Chapter 8 - services required by former child migrants

Chapter 8 - services required by former child migrants

There is too much discussion about what happened in the past and not enough focus on what needs to happen now...help is needed in the present.[645]

8.1 This chapter deals with term of reference (c) (iii) that raises the issue of the effectiveness of measures by Australian governments and the receiving agencies to provide counselling or any other services that are designed to reduce or limit trauma caused by the removal of child migrants from their country of birth.

8.2 In addition to access to records and travel, which are discussed in the previous chapters, a number of other services required by former child migrants were discussed with the Committee. They were counselling, accommodation and aged care, social security entitlements and remedial education.

Counselling

Need for counselling

8.3 The need for counselling for former child migrants was discussed extensively during the inquiry. In particular specialist counselling was required to deal with the trauma of past experiences, to deal with the acute difficulties in forming and maintaining relationships, and social difficulties as part of the process of information disclosure when personal records are released, and pre and post family reunion.

8.4 For many former child migrants, living with both the displacement caused by child migration and the traumas of institutional life have resulted in long-term problems. As noted previously, these problems have included family breakdowns, clinical depression, post traumatic stress disorder and alcoholism. Broken Rites pointed to the long-term needs: they ‘have had psychiatric problems and substance abuse problems all of their lives, and their low income status has meant that for periods of 10 to 20 years they have never been able to get treatment. They have just accepted that that was what life was like...Understand that most of this has only broken in the last 10 years and so they have only had access to these things for, say, a decade.’[646]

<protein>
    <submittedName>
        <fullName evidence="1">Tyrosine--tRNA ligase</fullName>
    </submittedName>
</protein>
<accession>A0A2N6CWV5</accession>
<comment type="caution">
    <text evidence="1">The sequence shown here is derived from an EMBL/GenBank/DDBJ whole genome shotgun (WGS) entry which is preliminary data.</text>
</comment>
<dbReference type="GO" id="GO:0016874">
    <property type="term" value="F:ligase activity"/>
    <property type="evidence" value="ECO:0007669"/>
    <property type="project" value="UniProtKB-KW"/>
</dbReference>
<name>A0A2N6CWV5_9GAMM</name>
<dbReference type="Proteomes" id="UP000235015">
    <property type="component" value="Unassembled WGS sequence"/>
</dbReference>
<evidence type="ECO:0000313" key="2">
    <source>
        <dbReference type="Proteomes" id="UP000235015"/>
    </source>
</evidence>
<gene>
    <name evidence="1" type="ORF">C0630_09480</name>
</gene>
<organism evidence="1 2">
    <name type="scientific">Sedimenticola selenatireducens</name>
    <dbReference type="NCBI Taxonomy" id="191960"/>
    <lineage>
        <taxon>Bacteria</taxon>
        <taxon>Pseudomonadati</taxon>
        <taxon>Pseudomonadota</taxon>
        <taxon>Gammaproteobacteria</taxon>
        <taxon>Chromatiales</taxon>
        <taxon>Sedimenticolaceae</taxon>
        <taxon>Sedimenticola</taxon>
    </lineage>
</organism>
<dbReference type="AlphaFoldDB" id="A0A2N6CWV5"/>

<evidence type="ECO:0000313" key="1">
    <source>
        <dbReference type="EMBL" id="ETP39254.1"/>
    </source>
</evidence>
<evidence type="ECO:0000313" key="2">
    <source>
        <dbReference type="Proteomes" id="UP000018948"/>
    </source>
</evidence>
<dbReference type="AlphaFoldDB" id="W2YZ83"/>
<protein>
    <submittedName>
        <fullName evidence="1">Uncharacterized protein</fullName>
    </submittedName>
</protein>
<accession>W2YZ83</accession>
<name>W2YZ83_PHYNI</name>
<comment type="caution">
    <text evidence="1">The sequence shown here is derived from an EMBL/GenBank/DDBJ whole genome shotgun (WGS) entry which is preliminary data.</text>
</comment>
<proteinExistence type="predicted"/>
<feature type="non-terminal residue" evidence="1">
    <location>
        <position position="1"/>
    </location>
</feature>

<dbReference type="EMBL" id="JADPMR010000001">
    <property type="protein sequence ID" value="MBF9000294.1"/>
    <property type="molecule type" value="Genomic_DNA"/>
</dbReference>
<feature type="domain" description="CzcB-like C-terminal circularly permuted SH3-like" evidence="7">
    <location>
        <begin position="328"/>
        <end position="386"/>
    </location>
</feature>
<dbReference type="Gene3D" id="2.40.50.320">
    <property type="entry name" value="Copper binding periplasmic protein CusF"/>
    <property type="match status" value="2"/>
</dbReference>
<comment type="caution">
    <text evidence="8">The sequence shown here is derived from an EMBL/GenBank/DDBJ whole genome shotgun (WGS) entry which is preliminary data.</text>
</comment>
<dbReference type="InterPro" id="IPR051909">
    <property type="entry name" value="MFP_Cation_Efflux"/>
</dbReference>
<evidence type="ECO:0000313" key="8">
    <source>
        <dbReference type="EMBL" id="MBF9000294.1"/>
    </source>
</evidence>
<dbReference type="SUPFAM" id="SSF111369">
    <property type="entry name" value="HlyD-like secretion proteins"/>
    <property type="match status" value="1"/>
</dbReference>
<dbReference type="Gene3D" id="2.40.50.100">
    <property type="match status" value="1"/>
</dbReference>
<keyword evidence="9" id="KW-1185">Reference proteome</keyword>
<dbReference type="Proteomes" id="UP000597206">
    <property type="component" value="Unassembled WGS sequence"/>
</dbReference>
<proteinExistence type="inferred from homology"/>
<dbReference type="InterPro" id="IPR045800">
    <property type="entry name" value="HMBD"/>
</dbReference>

8.5 The Catholic Church’s Joint Liaison Group on Child Migration (Joint Liaison Group) stressed that ‘counselling and more intense forms of therapy are often needed to assist former child migrants to address the various personal ramifications of their earlier life, including institutional care, child migration and the transition from an institution to society’.[647]

8.6 Former child migrants provided the Committee with harrowing accounts of their distress including flashbacks of their time in institutional care. They talked of the difficulties they have with their families and every day life.

I have suffered from depression all my life and it’s also a legacy from my childhood. My own children had to live with my rage and anger at times, I love them so dearly but when you have a black hole inside of you with so much pain in it, no one else is able to totally reach you or understand, how could they, that black hole is still with me today.[648]

I have never had a successful personal relationship, nor have I been able to give and receive love or show compassion to other people.[649]

I have talked about fear, but many of us, and me in particular, continue to suffer the horrors of memory. That is, seeing young boys-my mates-being flogged, punched and abused in manners that decent human beings would find offensive even to read about.[650]

I have been working on this document since 18 September and have had nightmares every night, waking bathed in sweat and feeling nauseous. I have put my wife as well as myself through hell to make this submission and hope something positive comes out of it.[651]

Even when I had to come before this committee to give evidence, every now and again they chase me around the bedroom in my dreams. I get belted all the time and I wake up and I think, ‘Oh my god, I’m still here.’ So when I get under pressure it comes back to me quite a bit.[652]